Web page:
It is sticky, and insects
tend to get attached.
This does NOT mean it is carnivorous, it is just to protect
old seedlings. Even the seed leaves are sticky.
The seedpod within the fruit
have spikes all over
Even the seed leaves are sticky.
|Author: ||Glen Parker Van Eseltine 1929
||Northern Argentina, Paraguay, Uruguay, Southern Brazil
||Rick - Mix
Claw, Yellow Unicorn-Plant, Elephant Tusks, Goat Head
||Martynia lutea, John Lindley
Martynia montevidensis, Cham. 1832.
Ibicella nelsoniana, Van Eselt.
Martynia lutea var. nelsoniana, Barb.Rodr.
Martynia nelsoniana, Barb.Rodr.
This annual member of the Pedaliaceae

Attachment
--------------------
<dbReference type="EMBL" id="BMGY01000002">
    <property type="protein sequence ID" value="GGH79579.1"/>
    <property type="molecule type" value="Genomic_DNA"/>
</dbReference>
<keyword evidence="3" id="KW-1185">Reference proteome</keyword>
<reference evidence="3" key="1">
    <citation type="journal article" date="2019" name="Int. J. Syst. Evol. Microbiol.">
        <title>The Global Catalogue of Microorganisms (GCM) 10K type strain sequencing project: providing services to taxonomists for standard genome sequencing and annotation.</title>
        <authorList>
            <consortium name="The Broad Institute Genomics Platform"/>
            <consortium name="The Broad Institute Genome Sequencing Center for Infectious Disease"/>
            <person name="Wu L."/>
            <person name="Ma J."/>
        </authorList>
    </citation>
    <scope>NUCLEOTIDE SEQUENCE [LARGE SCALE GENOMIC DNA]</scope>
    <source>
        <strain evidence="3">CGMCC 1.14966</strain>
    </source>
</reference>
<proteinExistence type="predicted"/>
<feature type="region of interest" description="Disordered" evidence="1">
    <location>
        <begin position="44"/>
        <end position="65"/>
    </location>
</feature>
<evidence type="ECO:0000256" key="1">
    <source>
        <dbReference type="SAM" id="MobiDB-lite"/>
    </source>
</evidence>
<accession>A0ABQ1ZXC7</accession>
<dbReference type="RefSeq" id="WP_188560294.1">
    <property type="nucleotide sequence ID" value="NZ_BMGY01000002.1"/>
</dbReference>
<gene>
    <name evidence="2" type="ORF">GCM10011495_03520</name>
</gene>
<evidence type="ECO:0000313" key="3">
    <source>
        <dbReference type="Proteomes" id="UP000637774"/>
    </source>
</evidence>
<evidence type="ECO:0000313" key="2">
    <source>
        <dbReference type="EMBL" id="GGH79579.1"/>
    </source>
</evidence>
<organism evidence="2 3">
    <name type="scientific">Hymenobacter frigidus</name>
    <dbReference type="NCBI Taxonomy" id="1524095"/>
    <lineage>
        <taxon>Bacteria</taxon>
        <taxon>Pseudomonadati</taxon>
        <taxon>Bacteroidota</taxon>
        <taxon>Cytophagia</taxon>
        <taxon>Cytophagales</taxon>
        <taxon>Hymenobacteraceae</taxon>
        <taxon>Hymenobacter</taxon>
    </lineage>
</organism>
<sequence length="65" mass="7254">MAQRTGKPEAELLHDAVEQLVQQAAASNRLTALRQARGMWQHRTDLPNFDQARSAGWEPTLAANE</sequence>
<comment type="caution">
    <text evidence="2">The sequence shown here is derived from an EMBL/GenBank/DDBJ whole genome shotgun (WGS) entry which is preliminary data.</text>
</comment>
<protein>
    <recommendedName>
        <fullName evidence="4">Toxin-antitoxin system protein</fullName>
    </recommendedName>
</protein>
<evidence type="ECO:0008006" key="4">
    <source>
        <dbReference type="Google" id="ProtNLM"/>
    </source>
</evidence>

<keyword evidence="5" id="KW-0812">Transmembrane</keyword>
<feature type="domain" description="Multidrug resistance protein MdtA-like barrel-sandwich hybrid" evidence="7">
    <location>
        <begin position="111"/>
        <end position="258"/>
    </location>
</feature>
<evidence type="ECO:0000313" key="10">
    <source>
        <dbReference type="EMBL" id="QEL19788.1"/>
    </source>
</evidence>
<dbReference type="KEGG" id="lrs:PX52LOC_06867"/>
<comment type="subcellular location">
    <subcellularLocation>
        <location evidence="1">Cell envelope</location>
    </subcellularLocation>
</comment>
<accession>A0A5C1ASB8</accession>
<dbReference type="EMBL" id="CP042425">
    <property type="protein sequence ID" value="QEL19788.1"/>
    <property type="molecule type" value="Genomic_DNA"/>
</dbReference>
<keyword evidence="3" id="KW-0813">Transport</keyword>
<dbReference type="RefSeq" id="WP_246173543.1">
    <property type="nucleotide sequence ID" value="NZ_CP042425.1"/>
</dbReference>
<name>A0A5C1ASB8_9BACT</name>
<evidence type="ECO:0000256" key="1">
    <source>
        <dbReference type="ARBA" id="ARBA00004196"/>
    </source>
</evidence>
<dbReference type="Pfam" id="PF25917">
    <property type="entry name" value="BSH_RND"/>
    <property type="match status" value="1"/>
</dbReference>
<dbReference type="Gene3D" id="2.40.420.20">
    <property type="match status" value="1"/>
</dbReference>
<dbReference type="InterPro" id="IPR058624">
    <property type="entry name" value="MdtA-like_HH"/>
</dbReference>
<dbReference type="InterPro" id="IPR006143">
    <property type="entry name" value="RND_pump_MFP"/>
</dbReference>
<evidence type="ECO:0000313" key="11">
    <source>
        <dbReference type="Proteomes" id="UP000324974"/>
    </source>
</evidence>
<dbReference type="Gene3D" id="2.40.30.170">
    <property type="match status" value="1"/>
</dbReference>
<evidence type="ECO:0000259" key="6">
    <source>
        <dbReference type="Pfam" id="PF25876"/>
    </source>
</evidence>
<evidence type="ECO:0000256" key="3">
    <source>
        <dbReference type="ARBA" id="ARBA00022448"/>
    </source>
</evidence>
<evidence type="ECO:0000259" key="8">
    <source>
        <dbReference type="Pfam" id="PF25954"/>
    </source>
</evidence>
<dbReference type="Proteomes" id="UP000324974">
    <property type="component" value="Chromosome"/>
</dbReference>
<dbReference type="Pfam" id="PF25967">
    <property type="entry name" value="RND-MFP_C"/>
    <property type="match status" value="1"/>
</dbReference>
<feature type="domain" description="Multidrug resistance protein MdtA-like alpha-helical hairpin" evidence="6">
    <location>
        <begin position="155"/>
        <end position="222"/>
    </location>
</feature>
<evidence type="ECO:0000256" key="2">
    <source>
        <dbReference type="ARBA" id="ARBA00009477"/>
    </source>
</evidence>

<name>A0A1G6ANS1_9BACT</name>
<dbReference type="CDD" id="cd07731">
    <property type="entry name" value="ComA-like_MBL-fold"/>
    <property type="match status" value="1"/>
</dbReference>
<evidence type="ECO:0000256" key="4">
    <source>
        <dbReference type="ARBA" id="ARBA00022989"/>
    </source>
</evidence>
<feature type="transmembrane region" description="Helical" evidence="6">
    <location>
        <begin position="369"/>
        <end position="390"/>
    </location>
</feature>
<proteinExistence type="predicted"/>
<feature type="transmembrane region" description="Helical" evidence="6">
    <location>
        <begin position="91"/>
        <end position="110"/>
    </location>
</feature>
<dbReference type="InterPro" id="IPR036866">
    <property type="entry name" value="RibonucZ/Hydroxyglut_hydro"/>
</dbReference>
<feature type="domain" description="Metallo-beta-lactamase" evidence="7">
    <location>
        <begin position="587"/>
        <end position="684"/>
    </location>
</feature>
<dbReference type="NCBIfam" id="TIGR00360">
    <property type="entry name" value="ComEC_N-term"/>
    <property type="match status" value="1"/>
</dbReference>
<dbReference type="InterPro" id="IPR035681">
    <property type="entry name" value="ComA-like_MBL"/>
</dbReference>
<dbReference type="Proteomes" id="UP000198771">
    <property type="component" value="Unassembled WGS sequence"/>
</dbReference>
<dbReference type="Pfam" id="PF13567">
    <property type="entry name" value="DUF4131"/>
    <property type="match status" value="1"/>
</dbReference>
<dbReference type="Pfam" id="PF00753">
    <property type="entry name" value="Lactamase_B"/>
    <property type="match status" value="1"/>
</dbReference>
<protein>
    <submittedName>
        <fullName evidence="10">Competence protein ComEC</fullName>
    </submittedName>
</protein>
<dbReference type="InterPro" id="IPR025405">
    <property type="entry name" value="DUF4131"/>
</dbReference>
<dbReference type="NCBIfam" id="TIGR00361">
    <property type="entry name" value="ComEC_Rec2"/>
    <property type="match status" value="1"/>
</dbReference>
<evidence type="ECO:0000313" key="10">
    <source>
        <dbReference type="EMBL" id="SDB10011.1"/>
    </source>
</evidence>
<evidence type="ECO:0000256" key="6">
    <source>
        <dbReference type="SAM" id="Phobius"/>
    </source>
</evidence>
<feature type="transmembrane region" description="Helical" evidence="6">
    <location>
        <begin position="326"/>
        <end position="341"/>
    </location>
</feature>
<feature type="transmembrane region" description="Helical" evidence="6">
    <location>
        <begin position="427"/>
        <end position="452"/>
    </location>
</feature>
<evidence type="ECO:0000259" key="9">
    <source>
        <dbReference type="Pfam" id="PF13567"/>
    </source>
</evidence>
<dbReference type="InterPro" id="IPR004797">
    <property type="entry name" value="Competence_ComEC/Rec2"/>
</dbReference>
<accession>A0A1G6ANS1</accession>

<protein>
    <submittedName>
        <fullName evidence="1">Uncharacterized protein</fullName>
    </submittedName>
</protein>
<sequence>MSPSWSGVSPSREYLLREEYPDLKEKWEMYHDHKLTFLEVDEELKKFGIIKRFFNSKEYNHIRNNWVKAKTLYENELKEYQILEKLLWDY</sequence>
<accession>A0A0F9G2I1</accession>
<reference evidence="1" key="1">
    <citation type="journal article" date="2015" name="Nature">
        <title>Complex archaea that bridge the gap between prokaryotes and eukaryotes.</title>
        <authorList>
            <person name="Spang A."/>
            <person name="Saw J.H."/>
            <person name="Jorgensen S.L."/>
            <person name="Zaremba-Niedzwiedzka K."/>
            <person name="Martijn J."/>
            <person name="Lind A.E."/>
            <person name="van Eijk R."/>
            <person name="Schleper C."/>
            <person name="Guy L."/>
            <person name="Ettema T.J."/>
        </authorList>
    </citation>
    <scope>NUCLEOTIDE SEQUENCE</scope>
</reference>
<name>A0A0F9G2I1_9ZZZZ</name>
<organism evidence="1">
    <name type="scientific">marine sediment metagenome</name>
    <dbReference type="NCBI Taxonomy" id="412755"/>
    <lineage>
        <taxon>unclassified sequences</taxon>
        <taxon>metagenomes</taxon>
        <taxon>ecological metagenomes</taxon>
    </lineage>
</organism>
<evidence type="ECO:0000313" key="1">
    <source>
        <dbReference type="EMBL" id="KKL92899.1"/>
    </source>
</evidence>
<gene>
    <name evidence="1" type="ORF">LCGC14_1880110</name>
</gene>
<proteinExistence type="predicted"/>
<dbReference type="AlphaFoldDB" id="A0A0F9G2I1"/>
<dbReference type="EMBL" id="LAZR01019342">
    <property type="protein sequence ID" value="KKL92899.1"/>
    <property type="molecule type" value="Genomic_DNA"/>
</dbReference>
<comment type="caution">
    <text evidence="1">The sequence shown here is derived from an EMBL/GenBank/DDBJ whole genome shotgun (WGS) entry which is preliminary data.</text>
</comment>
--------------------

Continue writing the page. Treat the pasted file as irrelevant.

family was given this name by Glen Parker Van Eseltine in
1929. It is found in northern Argentina, Paraguay, Uruguay and southern Brazil.
It grow in a rather rich but still drained soil with quite some
water and some to lots of sun. The flowers are bright yellow with
orange spots. Although the leaves are rather sticky, and will catch
small insects, it is not a carnivorous plant. It does not
contain the digestive enzymes needed for processing the catch.
Being an annual species, it is
a relief it can self pollinate. Save the seeds in a cold place for
next year - or save them for more than 15 years - soak them for 24
hours, and they will start growing in 2-4 weeks, if places in
fruit is shredded while it is still green and fresh. Underneath sits
a seedpod in the same shape. Within that, four rows of seeds are
found, around16 in total. The under row tend to sit firm, letting an
animal carry them fare away.